Stillman’s back after a dozen years in the wilderness, this time with a strange, film-out-of-time look at College, cliques and the goings on of young neurotics.

DAMSELS sinks or swims if you buy into its world, and for me the film worked its charms from early on. Greta Gerwig is pitch perfect as Violet, the leader of a strange pack that seek to improve the lives of those women around them by both lowering expectations and setting the bar lower so that they feel empowered. As leader of the suicide prevention club, they mix tap dancing and donut give aways in an attempt to cheerfully whisk any negative thoughts away.

There’s an almost Lynchian way in which these characters grit their teeth and smile, strolling the sun-drenched quad in throwback outfits that evoke the 50’s. Yet instead of a sense of dread or malice under the smiles, there’s instead the everyday, common drive to get through this period of late adolescence with some sense of sunniness intact. Heck, even an anal sex cult becomes, under the umbrella of this film, ripe for both pathos and warm amusement.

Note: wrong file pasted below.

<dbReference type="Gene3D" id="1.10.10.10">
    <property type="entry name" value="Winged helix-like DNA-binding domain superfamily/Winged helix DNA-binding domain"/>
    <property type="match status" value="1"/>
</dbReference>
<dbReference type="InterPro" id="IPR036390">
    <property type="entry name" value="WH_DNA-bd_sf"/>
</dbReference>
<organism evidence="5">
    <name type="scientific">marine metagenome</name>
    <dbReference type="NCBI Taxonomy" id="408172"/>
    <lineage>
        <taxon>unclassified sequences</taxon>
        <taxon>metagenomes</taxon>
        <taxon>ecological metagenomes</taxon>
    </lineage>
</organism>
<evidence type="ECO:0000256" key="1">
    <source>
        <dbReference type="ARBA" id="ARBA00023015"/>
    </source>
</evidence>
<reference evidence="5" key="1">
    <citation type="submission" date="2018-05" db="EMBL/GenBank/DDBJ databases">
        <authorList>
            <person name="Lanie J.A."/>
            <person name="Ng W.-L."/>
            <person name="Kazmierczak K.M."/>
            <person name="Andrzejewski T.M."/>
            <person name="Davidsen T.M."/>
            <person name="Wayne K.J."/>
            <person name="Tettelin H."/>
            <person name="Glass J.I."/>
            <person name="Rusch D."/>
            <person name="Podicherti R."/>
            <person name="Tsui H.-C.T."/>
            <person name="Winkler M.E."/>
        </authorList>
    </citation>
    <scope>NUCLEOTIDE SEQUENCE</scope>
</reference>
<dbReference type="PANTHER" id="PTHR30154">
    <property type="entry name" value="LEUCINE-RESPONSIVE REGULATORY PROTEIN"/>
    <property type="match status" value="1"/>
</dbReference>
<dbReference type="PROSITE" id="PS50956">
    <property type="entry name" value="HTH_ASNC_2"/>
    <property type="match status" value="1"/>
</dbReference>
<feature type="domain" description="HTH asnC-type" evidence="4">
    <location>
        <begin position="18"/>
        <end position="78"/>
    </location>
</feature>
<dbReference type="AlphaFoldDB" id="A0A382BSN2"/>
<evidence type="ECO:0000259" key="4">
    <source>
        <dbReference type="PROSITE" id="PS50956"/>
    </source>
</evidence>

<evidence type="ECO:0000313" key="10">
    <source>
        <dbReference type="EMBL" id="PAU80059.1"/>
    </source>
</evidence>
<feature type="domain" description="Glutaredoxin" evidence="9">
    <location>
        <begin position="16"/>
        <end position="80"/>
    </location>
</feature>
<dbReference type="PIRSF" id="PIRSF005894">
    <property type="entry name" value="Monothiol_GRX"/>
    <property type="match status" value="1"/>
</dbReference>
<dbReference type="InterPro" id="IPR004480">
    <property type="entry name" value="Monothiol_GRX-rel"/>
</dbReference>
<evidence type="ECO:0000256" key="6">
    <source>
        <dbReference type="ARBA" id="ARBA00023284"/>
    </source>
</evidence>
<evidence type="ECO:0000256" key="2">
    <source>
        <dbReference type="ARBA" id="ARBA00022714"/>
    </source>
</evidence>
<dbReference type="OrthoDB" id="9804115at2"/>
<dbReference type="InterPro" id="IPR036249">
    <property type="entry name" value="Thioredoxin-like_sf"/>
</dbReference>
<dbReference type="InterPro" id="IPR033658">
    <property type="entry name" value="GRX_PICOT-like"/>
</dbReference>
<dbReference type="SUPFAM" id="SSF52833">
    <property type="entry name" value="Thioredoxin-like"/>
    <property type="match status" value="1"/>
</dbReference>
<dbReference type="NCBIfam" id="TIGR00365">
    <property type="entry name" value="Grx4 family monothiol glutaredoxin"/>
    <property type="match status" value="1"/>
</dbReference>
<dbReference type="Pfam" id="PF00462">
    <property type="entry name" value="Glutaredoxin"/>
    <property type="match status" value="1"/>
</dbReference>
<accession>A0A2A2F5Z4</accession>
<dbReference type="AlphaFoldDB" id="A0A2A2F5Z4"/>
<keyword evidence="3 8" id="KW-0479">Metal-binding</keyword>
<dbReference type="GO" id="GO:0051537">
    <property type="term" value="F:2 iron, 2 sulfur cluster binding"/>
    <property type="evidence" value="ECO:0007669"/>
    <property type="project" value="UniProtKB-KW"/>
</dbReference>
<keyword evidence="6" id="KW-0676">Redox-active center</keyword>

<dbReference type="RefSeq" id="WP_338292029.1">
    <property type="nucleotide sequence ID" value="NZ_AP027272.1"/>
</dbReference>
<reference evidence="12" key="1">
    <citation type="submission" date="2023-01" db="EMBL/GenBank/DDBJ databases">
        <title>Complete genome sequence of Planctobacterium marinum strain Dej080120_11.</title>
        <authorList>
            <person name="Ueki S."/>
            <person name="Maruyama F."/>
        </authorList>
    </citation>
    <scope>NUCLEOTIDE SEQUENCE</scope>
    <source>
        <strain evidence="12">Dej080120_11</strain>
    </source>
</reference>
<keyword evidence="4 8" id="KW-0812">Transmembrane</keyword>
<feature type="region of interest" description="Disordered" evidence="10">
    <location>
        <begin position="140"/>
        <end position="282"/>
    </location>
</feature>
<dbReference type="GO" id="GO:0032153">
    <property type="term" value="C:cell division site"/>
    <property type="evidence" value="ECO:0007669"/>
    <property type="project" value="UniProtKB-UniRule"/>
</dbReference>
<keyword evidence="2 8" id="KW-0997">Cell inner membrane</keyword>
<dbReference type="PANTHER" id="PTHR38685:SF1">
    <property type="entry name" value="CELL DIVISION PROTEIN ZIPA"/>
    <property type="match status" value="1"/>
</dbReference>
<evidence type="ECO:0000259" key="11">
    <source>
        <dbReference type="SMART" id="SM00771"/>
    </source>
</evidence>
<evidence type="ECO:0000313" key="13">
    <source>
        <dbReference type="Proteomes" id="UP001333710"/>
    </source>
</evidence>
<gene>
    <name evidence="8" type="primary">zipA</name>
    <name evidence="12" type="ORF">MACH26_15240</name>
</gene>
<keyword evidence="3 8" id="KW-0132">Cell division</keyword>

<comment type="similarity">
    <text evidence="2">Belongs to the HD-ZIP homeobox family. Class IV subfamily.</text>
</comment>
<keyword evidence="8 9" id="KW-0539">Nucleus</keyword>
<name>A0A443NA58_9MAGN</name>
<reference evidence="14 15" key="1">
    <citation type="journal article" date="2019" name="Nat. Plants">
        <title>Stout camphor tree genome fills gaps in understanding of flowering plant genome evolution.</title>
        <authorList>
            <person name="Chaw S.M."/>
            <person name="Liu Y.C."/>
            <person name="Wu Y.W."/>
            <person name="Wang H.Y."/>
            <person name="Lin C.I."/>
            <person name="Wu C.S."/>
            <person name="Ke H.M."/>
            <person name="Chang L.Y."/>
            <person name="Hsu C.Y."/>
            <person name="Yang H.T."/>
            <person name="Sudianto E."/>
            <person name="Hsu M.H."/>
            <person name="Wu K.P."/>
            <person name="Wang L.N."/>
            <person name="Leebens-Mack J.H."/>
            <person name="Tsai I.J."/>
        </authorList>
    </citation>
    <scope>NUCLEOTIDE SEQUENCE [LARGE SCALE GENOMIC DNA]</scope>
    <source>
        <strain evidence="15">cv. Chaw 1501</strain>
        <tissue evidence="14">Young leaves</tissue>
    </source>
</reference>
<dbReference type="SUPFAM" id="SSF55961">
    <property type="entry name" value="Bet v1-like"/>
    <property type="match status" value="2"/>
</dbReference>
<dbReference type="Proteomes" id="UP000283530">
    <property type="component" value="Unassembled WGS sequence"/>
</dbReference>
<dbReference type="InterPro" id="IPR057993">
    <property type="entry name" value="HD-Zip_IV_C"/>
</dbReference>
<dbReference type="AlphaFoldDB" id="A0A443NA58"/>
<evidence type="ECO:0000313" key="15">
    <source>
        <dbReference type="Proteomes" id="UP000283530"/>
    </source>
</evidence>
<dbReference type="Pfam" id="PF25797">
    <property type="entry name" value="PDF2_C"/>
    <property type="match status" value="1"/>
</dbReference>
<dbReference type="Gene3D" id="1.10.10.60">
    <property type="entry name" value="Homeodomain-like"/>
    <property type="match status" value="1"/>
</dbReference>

There’s loads of times the film could easily have been derailed, but down to the final musical sequence, there’s an infectious quality to the whole proceedings that’s reminiscent of a Wes Anderson film. Violet’s transition is both touching and very, very silly, and this mix of the superficial, banal elements with cleverly drawn, rich characters makes for an interesting blend.

DAMSELS IN DISTRESS works in much the same way as HEATHERS does, on one level a silly little film, on the other something both provocative and almost precocious. Stillman has returned with a lovely little film, one that hopefully will find its audience among a slew of significantly lesser college-age narratives.